Due to the coronavirus pandemic, you may have found yourself operating your business from home for the first time. Reports of major companies planning to embrace working from home on a more permanent basis have started a conversation about what our working patterns might look like in the future.
If your employees are going to be working from home on a more long-term or even permanent basis, it’s worth assessing your work from home policy and if you need to update this. We explain what a work from home policy is and what it should include, as well as the insurance, legal and cyber security considerations you need to be aware of.
What is a work from home policy?
Your business’ work from home policy is likely to outline which employees are eligible to work remotely (for example those that can competently undertake the work on their own with minimal supervision and jobs that can be done safely by one person; or that by their nature can be done from home), what responsibilities they will have and your expectations of their performance.
Having a work from home policy in place is beneficial for business continuity, and allows employees to continue working from home where possible if needed.
What should your work from home policy include?
Having an effective work from home policy will ensure you’ve covered all the legal and insurance ground, and will also help you to efficiently manage your employees remotely.
You may wish to consider:
- Which of your employees will be working from home?
- Which tasks can be completed remotely?
- How often will the employee be working from home? Will it be full-time, or only on certain days?
- How long will the employee be working from home for?
- What equipment or software is needed to work from home effectively? For example, laptops, phones, internet connections and business software.
What are the benefits of working from home?
Whilst many have now become familiar with the world of working from the comfort of home due to the pandemic, remote working is favoured by some employees as part of flexible working. Some of the benefits include managing a work-life balance, ditching the commute and greater flexibility. If you're struggling to focus, First Voice has shared top tips for staying productive whilst working from home.
Working from home can also be an option on a temporary basis, to help accommodate childcare needs or medical emergencies. After 26 weeks of service, employees may submit a flexible working request.
How can you manage technology and cyber security?
One crucial element of effectively managing a remote team is having the right communication and collaborative tools in place. Many small businesses started to utilise digital tools such as Zoom, Slack and Microsoft Teams to stay in touch when the pandemic began.
Not only are these platforms excellent for productivity, but they’re also great for staying in touch. Remote workers can often feel isolated, so be sure to encourage regular communication through these tools.
If employees will be handling company data remotely or accessing systems with sensitive information, you should be aware of any cyber security or data protection risks to your business. Having a cyber security policy in place and training your staff in best practices can help you to mitigate any risks.
Our guide to working from home shares tips for cyber security, as well as advice for adjusting to new routines.
Does your insurance cover employees working from home?
When thousands of employees made the transition to temporarily work from home, this was largely covered by employees’ home insurance. Employers must consider if their insurance covers them for an employee working from home and using business equipment. You should check your business insurance policy to see if it covers employees who work from home.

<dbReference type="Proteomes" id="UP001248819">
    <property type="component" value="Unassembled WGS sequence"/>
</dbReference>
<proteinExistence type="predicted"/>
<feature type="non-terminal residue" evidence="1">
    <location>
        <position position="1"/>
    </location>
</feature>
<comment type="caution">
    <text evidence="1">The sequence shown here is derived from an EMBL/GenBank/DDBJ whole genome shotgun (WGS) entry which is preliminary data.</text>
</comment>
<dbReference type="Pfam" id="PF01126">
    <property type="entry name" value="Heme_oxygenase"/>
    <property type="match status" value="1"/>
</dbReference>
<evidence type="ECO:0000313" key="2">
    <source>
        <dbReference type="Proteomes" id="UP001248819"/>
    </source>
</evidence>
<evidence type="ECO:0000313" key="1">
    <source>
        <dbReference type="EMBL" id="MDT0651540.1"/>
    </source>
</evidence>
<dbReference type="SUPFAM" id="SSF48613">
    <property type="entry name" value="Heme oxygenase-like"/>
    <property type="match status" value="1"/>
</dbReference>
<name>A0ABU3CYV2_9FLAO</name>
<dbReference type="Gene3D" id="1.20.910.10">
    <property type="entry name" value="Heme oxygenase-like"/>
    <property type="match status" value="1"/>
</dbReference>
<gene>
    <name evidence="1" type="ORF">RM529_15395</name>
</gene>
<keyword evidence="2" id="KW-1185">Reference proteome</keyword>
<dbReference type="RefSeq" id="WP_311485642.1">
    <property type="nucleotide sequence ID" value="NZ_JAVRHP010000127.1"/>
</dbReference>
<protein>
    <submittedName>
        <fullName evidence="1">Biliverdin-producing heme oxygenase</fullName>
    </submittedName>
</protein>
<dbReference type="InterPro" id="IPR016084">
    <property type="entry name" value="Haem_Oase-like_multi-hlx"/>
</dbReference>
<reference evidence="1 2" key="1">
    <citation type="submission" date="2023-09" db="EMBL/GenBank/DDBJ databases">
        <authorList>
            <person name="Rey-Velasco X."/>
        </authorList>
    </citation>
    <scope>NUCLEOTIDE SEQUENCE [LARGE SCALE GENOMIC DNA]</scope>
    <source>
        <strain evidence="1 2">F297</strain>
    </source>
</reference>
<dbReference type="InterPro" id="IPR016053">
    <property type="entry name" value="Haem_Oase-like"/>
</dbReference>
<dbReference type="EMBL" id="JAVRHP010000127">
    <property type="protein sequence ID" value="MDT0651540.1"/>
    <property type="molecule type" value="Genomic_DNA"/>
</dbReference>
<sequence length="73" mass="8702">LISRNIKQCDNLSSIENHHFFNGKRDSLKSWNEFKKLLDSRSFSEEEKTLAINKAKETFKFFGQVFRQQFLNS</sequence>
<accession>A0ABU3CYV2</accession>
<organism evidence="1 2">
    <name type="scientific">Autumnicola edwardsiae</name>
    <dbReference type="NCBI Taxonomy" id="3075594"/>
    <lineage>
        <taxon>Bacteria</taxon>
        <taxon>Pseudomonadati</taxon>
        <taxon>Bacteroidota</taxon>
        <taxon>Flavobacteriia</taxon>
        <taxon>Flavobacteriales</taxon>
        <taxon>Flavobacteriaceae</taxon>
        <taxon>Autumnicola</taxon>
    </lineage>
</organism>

You may need to ask your employees to check the conditions of their existing home insurance policies to see if they need to let their insurer know about any long-term working from home arrangements, or if they need to change their policy.
Employer’s Liability insurance is a legal requirement if you have one or more employees, and provides cover for your legal liability should any employee be injured or ill as a result of working for your business from home. This is required even if you have temporary or casual staff.
If your employees are continuing to work from home, Employer’s Liability insurance may cover you if an employee makes a claim against you and your business, for example if they have been injured or fall ill due to work carried out.
What are your legal responsibilities for remote workers?
One of the main legal responsibilities for home workers is managing health and safety. You have a legal responsibility for the health and safety of your staff under the Health and Safety at Work Act 1974 – and this includes if they are working remotely.
An at-home risk assessment should be carried out by the employee and returned to you. The FSB Legal Hub has resources and guidance for carrying out risk assessments for those working from home, including a Display Screen Equipment (DSE) checklist.
You should ask your employees to make you aware of any health and safety risks, as well as if they need to change homeworking arrangements. Support your employees when they are working remotely by making sure they’re establishing a healthy work-life balance, are motivated to work alone and can manage their time effectively.
As an employer, you should also do what you can to support the wellbeing of your employees who are working from home, as part of your duty of care. Those who are continuing to work from home may feel more isolated. There are a wealth of toolkits and resources available on our wellbeing hub to help you support employee wellbeing.
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